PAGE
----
The Old Jamestown Church is a place where I will share my thoughts about the hows, whos, whys, whats, whens and wheres of orthodox Anglicanism. Some of what you will read here will be devoted to an "apology" of sorts, explaining why, if you are a conservative Christian in this day of ecclesial chaos, theological pluralism and liturgical insanity, you should seriously consider joining a traditional Anglican church. The blog is written by the "Embryo Parson", an Anglican deacon who is still very much in the process of doing Anglican studies. Your blogger is theologically educated, though by no means a "scholar", long in the tooth, has been through several schools of hard knocks, and is arguably none the wiser. That said, he does manage to hammer out a cogent argument every now and again, and hopes to posit a few of such here. But please keep in mind that I am no authority. I am merely a blogger expressing here certain insights gleaned from my ongoing Anglican studies as well as thoughts related to the current state of Anglicanism, with a few "culture war" items and political rants thrown in now and again. (To both quote and modify Richard Weaver, "(Anglican) ideas have (political) consequences.") Take them all for what they're worth, and if you're looking for more authoritative blogs, check out The Continuum and The Old High Churchman for the writings of Bishop Peter Robinson (UECNA), Father Robert Hart (ACC), Father Matthew Kirby (ACC) and others.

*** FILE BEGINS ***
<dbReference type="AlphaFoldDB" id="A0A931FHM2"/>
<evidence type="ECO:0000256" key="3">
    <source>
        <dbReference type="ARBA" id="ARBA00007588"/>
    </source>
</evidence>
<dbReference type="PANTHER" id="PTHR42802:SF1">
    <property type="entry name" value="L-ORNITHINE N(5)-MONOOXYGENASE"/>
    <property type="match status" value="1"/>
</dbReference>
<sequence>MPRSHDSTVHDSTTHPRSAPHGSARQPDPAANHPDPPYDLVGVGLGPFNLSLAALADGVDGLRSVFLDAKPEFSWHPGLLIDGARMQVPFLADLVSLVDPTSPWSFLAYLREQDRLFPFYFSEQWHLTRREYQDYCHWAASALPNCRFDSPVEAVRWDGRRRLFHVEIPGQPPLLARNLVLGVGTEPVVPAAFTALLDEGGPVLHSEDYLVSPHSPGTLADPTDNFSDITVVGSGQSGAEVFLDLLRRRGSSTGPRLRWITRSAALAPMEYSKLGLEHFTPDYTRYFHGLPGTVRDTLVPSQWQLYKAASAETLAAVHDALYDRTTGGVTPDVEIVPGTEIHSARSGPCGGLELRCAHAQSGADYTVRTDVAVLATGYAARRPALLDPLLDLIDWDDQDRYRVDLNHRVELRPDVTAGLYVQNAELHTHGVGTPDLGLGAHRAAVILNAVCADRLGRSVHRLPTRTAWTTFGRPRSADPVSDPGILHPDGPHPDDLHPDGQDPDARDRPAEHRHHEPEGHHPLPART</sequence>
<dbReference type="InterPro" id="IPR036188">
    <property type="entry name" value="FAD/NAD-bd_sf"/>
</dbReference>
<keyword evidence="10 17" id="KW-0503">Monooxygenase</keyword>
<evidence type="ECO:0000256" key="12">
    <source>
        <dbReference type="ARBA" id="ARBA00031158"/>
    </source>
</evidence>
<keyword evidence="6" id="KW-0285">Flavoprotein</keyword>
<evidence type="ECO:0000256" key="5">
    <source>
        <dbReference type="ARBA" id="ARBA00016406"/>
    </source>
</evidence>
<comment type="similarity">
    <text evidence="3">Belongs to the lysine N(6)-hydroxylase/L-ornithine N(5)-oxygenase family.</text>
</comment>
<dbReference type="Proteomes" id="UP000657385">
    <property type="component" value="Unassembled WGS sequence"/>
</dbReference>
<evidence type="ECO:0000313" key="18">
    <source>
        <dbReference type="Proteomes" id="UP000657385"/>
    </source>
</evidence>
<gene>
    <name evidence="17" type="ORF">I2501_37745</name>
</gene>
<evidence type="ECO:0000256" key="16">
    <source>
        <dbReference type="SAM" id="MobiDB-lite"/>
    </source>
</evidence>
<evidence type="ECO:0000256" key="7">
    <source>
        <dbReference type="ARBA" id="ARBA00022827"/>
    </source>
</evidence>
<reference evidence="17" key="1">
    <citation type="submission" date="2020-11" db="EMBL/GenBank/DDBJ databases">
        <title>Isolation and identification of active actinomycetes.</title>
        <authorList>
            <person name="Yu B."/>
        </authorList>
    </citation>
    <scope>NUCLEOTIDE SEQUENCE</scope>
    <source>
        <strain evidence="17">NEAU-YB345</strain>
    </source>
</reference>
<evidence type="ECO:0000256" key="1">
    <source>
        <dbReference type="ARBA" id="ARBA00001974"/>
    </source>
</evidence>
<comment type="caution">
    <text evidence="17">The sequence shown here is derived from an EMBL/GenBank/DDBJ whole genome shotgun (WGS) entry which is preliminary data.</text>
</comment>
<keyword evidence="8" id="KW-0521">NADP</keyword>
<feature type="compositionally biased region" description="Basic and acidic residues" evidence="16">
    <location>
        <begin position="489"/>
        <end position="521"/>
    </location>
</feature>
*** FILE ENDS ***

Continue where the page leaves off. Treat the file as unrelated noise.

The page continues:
Why "The Old Jamestown Church?" I've picked that as the name of this blog for a couple of reasons. The old church, built in 1639, symbolizes the classical Anglican tradition. Though the 17th-century Anglican church in America was anything but Anglo-Catholic, it nonetheless bore witness to the Catholic church of the ages in keeping with the conservative principles of the English Reformation. Here at the OJC blog I will be stressing the Catholic essence of traditional Anglicanism, as opposed to the kind of left-wing "Anglican" radicalism that exists in the Anglican Communion in the Northern hemisphere and Oceania.
Anglicanism is oftentimes referred to as "Reformed Catholicism", but it is important to note that the term "reformed" here does not mean Calvinistic. While the Reformed theology of theologians such as Martin Bucer and Peter Vermigli did exert an influence on the English Reformation initially, and Calvin thereafter, the English Reformation should be properly viewed as not ending in the 16th century but the 17th. The actions of Elizabeth I and the theology of Richard Hooker and the Caroline divines are just as important to the theology of classical Anglicanism as is the theology of the English Reformers. The efforts in those two centuries to Calvinize the Church of England, known as Puritanism, failed, as Anglican historian Diarmaid MacCulloch demonstrates in his article Cranmer's Ambiguous Legacy and other published works. To be sure, there is a fervent Calvinistic party today in Anglicanism, but it represents only a minority of Anglicans worldwide